20. november 2018
Har du fem minutter?
Jeg bruger meget tid på Instagram. Ekstremt meget tid. Hold da op, går du aldrig på arbejde eller sover? meget tid. Men på trods af denne absurde mængde af timer spenderet i æstetikkens verden med alle mine virtuelle bekendtskaber, er det som om, at jeg alligevel aldrig rigtig lærer nogen af dem at kende. Hvad brænder de for? Hvem er de? Bruger de lige så meget tid på Instagram og Farm Heroes Saga som jeg?
For at give modspil til disse flygtige online stunder har The Whoman Journal valgt at række ud til nogle af de – i vores øjne – mest inspirerende individer, vi har kunne finde på Instagram. For lige at bruge fem minutter med dem.
Sylvie Mus er originalt fra Rwanda og arbejder nu som stylist i Helsinki. Vi brugte fem minutter på at tale lidt om, hvad personlig stil betyder for hende, hvordan 90’erne er en evig inspirationskilde og hvorfor modstand mod forandring er noget af det, der skuffer hende mest ved modebranchen lige nu.
Personal expression and fashion is so much more than just fabric and glittery earrings: What does style and fashion mean to you? Which feelings are related to your personal style?
“I’ve always had a really strong relationship with style and fashion ever since I can remember. The journey to find my own personal style has been an interesting one. It started when I was a child attending a school where uniforms were mandatory. This resulted in anxiety and a strong need to stand out from everyone else.
So basically when I got the chance, I would wear really crazy things just to stand out. I think I started developing taste when I was introduced to ‘FashionTV’. I was watching all the fashion shows religiously and I remember being so fascinated when I realized that there’s a whole industry based on clothing. So with my parents encouragement I started modeling at the age of 14. However I felt like I couldn’t express my own creativity as a model, so decided that I would become a designer and I started making my own clothes for me and my friends at home (which I wouldn’t wear now!) After a while I decided to start a fashion blog as a place to share my own style and the things I liked about fashion. I did this for about 3 years and then realized that writing a blog wasn’t my thing so I moved on to work as a stylist, which had been my goal for years. So for me fashion feels essential because it’s given me a place where I get to express myself and be creative.”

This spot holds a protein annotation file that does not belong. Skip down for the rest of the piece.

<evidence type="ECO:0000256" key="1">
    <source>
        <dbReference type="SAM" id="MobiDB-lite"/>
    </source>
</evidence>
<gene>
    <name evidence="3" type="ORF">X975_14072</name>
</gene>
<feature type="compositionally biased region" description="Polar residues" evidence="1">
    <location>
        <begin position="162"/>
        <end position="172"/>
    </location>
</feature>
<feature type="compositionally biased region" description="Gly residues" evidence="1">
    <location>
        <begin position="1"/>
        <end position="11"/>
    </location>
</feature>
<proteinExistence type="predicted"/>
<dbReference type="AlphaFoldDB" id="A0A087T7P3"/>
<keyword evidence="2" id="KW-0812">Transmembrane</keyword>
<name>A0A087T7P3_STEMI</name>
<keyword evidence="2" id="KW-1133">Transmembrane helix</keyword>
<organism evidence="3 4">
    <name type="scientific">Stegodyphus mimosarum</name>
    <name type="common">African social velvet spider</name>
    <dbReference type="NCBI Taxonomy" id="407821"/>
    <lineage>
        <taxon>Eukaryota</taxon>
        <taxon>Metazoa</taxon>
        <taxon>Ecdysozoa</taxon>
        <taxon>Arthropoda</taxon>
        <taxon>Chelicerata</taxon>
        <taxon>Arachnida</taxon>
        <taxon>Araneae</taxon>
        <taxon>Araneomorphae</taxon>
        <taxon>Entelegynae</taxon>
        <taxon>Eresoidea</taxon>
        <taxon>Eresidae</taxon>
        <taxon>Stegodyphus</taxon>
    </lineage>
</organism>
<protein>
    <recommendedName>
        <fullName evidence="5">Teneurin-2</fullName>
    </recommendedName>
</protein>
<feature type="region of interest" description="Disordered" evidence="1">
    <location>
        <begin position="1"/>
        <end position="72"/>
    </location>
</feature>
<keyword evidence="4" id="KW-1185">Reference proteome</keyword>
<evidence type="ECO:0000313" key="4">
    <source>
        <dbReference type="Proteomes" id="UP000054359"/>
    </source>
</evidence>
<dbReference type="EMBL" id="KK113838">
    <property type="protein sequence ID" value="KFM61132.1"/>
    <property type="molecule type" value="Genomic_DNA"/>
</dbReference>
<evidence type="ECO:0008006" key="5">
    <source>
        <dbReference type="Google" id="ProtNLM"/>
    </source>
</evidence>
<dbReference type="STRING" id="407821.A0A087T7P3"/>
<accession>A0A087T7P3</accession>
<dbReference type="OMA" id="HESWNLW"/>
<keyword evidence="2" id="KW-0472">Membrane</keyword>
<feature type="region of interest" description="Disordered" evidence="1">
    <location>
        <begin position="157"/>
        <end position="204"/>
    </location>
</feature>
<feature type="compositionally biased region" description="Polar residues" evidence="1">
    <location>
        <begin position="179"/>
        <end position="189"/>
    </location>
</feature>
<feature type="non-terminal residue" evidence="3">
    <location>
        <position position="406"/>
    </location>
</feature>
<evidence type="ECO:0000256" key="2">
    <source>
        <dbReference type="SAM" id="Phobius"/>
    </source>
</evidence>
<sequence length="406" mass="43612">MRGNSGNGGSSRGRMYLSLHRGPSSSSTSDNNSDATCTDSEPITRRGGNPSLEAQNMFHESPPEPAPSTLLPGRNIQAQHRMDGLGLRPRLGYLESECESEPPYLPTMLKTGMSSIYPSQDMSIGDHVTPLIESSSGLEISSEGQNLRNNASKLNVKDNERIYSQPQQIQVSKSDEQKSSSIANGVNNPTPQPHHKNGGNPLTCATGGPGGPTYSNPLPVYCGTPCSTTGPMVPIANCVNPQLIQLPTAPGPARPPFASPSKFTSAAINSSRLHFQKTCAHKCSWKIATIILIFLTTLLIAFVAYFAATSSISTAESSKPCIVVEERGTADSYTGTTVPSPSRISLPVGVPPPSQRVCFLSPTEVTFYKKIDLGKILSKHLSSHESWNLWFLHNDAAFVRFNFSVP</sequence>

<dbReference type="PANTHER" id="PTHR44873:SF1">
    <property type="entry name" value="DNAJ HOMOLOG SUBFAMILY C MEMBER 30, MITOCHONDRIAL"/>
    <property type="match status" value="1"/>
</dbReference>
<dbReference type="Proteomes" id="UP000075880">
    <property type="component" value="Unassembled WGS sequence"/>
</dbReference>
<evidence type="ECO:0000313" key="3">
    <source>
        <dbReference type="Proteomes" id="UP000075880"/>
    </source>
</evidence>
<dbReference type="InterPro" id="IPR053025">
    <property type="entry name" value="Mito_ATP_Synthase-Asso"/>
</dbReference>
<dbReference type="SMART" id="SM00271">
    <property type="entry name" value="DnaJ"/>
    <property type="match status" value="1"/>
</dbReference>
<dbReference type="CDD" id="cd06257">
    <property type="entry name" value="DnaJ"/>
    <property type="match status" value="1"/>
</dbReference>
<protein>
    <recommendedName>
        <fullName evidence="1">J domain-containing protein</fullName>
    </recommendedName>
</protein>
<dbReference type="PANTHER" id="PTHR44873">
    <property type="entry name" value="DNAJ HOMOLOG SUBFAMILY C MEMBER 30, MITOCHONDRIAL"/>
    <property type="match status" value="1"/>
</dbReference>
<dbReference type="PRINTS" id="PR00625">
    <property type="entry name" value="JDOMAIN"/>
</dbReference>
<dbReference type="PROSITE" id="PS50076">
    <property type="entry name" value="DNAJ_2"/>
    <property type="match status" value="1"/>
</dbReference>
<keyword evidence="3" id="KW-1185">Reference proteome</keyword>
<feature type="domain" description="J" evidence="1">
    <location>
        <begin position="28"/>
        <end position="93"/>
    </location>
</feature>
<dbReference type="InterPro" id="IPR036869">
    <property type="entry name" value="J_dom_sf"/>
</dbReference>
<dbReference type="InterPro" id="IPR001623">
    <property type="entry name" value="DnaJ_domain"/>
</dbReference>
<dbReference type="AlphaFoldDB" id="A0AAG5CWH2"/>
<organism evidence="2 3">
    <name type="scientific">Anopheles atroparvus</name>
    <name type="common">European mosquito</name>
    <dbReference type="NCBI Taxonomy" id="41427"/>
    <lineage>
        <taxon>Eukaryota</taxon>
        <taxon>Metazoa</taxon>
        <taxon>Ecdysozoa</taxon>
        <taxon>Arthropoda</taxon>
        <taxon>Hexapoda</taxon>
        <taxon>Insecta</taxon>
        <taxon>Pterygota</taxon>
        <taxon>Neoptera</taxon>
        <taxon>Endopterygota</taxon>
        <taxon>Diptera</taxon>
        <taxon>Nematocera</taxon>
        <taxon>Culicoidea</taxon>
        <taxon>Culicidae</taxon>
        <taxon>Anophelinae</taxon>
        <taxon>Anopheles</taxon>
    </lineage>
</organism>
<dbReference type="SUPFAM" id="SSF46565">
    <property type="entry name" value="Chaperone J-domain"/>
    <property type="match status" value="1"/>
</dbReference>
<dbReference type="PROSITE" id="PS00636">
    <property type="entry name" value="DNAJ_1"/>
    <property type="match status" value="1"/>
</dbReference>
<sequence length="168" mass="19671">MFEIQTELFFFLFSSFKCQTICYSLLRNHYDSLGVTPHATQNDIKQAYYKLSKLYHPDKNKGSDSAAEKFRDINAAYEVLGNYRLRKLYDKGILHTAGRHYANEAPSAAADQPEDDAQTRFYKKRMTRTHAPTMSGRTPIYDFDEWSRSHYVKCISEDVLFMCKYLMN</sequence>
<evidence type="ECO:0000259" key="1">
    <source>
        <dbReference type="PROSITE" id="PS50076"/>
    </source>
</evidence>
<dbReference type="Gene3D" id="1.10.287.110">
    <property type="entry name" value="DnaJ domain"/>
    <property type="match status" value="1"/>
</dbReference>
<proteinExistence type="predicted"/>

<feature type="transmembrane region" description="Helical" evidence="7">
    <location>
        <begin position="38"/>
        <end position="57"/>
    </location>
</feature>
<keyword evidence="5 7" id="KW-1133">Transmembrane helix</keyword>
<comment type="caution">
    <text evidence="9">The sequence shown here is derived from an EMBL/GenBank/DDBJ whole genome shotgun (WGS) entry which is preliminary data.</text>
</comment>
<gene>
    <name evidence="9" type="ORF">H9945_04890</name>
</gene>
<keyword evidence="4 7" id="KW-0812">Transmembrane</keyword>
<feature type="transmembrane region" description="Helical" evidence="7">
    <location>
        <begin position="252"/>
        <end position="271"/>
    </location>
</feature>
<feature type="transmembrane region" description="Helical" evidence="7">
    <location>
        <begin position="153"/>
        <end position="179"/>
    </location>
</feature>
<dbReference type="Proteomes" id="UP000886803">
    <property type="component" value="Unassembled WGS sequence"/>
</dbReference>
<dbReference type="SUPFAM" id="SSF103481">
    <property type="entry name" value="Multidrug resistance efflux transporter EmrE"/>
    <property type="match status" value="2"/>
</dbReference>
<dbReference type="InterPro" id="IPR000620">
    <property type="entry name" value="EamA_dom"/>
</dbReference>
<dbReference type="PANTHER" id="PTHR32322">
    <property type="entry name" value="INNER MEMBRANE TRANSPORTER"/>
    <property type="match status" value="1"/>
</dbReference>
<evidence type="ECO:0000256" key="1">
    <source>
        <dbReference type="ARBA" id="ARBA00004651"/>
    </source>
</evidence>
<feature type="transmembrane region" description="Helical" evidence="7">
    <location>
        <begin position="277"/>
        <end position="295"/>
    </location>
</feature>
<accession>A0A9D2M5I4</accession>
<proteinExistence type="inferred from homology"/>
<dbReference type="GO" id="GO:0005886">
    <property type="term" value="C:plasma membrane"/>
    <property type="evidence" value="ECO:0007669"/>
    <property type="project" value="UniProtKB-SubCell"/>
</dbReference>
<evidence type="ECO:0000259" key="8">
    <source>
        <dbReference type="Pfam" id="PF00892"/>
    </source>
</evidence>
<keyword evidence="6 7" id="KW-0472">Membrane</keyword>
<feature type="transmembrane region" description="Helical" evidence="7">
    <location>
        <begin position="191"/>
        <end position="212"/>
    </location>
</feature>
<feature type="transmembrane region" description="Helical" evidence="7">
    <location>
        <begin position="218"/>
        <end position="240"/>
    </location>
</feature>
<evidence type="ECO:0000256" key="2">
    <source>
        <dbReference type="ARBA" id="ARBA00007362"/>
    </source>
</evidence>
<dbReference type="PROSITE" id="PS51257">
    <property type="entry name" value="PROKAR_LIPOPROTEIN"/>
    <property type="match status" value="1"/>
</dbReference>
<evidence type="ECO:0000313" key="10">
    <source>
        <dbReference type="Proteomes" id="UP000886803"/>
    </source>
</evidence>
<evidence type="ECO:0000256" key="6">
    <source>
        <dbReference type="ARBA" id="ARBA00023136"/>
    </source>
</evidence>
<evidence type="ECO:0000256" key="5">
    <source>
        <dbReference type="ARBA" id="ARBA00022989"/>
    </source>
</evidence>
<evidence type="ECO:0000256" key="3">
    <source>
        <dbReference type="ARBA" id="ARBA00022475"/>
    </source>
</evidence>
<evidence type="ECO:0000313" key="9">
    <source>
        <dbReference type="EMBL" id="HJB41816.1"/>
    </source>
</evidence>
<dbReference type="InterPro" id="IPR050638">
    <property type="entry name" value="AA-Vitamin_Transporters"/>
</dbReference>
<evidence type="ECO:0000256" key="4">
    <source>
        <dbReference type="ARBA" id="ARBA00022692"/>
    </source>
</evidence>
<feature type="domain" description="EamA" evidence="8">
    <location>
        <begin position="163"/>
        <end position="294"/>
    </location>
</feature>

I think my style can easily go from Biggie Smalls to Carolyn Bassette Kennedy depending on my mood.
You are extremely talented at working with the contrast between style elements and items typically identified as feminine and items identified as more masculine. What is your thought process when creating your looks?
“There are a couple of things I think about when I’m creating my looks. I have a really deep love for the 90’s so my style is usually a reference to that. I don’t think I have a specific style. My style can easily go from Biggie Smalls to Carolyn Bassette Kennedy depending on my mood. However I do prefer to wear neutral colors. I love mixing in menswear because it looks super cool and I always feel the most confident in it. I also like to prioritize comfort when choosing what to wear. The one thing I always avoid is clothing that I have to keep adjusting or fixing. Practicality also plays a role in my style. During the colder months in Finland, your style gets challenged and layering is not really optional. So you kinda have to learn how to perfect it.”
Please tell us about some of the movements/collections in fashion that you are most excited about and what you are most disappointed about.
“One of the things that I’m most excited about in fashion right now is this wave of new emerging designers and talents. Also some of the smaller fashion weeks are starting to really catch my eye. For example fashion week in Tbilisi! I love the new energy and freedom these less known designers have, and the obvious lack of commercial pressure which I think is the reason they’re producing such creative and inspiring collections!
The thing that disappoints me in fashion at the moment is the aversion to change. I think most of us would agree that certain recent designer changes feel like huge mistakes, but at the same time change is what keep things interesting and it forces us to learn and do better.”